Parliamentary Business Committee reflects games industry views
The influential Business, Innovation and Skills Committee today published a report on the digital economy, highlighting interventions by Ukie CEO Dr Jo Twist OBE from evidence she gave on behalf of the games industry in March this year.
The Committee recommended that Government must outline what measures it is taking in the immediate future to support policies connected with the digital economy, in the light of the referendum on the UK’s membership of the European Union, and must ensure that the country’s digital economy remains successful and innovative.
Digital Single Market
The Digital Single Market is a big priority for our members, and we have worked closely with officials around the draft Digital Content Directive to ensure that the new EU rules work for the games industry and they understand our business models. We agree with the observation of the BIS Select Committee that the Government “needs to address the issue of whether businesses will be able to access the European Single Digital Market, if they want to do so” as well as discussing “the implications of withdrawal from the European Union, in reference to specific, current EU negotiations relating to the digital economy.”
Measuring the games industry
As we argued in our Blueprint for Growth, the games industry is a sector within the digital economy not properly represented in official data.
The report noted, in reference to a report published on Scotland's industry:
Jo Twist, CEO of Ukie (UK Interactive Entertainment), told us that the games industry “created no jobs and no economic value”, according to official statistics. Yet the gaming industry is the sixth largest consumer market in the world and globally estimated to be worth over £80 billion by next year. According to Jo Twist, as soon as the gaming industry has its own Standard Industrial Classification (SIC) codes that represents the gaming industry as a digital business, “we can shout loud and proud about that message”.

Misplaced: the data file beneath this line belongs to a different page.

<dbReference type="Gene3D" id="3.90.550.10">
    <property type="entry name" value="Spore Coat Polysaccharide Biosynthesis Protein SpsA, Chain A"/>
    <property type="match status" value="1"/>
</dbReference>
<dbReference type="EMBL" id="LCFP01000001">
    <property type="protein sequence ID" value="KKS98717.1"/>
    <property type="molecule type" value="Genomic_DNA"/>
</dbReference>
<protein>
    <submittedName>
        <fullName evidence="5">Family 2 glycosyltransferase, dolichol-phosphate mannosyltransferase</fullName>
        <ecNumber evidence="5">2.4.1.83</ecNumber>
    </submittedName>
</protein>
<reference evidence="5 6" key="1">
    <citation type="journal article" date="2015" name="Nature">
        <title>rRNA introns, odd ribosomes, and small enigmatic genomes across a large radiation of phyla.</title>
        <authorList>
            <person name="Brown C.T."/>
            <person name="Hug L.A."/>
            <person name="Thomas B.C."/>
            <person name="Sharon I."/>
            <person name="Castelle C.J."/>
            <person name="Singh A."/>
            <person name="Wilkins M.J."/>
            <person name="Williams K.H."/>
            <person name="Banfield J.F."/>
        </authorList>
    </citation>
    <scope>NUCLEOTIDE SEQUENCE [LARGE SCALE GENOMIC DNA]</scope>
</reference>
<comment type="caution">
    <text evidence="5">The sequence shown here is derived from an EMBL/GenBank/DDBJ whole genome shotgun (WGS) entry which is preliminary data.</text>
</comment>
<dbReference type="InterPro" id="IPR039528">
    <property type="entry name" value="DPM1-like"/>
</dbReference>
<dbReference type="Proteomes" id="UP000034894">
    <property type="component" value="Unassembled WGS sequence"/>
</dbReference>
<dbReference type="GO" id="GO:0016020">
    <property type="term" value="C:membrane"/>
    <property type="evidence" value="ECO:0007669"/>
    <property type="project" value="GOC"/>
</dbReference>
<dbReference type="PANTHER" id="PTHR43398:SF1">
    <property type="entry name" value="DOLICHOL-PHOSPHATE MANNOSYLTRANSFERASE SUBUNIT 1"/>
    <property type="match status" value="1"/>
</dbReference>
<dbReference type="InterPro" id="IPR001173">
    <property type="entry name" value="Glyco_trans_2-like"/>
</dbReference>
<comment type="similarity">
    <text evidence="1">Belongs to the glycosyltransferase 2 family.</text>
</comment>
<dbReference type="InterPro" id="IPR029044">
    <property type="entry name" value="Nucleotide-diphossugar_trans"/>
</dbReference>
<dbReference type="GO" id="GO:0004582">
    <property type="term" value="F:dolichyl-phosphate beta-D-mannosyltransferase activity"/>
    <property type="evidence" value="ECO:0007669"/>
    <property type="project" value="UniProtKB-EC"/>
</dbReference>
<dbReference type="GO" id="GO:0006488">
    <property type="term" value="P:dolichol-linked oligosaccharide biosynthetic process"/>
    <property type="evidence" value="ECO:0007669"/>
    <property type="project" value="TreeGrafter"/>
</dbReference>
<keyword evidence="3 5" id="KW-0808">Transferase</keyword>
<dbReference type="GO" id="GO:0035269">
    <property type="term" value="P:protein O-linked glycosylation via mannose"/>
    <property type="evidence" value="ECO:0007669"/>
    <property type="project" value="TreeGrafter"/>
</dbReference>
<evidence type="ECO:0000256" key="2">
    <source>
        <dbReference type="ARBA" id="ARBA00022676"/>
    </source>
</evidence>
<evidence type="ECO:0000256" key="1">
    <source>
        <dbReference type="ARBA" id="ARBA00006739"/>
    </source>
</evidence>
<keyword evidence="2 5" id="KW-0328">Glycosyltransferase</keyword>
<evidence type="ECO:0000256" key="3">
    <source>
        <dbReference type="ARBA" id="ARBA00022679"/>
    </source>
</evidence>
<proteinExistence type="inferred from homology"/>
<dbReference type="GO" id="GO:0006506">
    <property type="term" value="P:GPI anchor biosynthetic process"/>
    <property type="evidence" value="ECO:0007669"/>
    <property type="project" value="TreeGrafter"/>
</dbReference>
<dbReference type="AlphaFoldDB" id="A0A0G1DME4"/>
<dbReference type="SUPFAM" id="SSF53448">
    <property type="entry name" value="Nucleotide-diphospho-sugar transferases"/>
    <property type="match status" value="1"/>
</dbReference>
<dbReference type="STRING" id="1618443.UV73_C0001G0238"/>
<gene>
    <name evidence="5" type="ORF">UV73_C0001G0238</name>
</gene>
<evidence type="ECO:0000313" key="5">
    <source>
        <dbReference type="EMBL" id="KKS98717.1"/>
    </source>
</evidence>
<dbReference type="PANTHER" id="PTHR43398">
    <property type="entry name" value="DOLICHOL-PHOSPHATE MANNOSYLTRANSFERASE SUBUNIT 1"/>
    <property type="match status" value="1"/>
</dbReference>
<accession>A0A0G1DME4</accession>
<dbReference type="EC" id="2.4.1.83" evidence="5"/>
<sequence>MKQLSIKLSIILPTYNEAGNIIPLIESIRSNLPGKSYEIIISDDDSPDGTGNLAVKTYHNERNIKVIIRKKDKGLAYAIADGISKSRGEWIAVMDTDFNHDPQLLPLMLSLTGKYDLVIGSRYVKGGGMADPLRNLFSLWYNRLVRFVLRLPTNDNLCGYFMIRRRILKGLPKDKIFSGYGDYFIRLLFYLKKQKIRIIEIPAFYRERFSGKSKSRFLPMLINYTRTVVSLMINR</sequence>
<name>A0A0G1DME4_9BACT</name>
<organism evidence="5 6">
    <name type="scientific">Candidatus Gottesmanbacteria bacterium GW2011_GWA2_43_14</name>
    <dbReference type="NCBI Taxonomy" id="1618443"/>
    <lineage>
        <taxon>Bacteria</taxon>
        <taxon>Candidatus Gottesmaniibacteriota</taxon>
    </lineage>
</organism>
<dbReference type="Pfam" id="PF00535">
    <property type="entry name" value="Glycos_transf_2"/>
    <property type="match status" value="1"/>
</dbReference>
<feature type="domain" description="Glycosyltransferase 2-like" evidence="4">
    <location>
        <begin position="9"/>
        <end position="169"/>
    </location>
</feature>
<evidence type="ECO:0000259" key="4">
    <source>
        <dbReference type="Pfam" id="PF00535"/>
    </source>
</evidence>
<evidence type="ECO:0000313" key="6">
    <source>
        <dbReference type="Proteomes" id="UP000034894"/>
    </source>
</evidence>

The Committee recommended that:
Good policy making, tax policy and the allocation of resources require high-quality data. This does not exist at present in the digital economy, and policy making cannot therefore be reliably expected to support as much as possible the digital economy, one ofthe UK’s key drivers of improved productivity. The Government’s Digital Strategy should be informed by, and policy measures should be driven by, reliable data. We recognise the difficulty of measuring the digital economy, but the Government should look to the work of the Office of National Statistics, and explore ways of collecting real-time data in the digital economy, and ensure that established Standard Industrial Classification (SIC) codes are agreed and used, in different parts of the digital economy.
There are concerns in the games industry about the implications of the new levy for those businesses. The levy will be payable on annual pay bills of more than £3million, at a rate of 0.5% of an employer’s pay bill. The Government will give each business an allowance of £15,000, and each will have a Digital Apprenticeship Service account, which will fund the costs of apprentices’ training, assessment and certification. The training must meet an approved standard or framework and the individual must meet the apprentice eligibility framework.
The Committee remarked:
Some digital businesses need a small group of highly-skilled people from the start, and we were told that they would be hindered financially by the apprenticeship levy. Jo Twist told the Committee that the creative industry, including the games industry, need “people who can hit the ground running”. While being supportive of the Skills Investment Fund,and the ability to bring new entrants into the industry, Jo Twist told us that her industry does not yet have the capacity or the funding to develop apprenticeships within the industry, but “as an industry, we have estimated we are going to be paying £2 million into that levy pot”.
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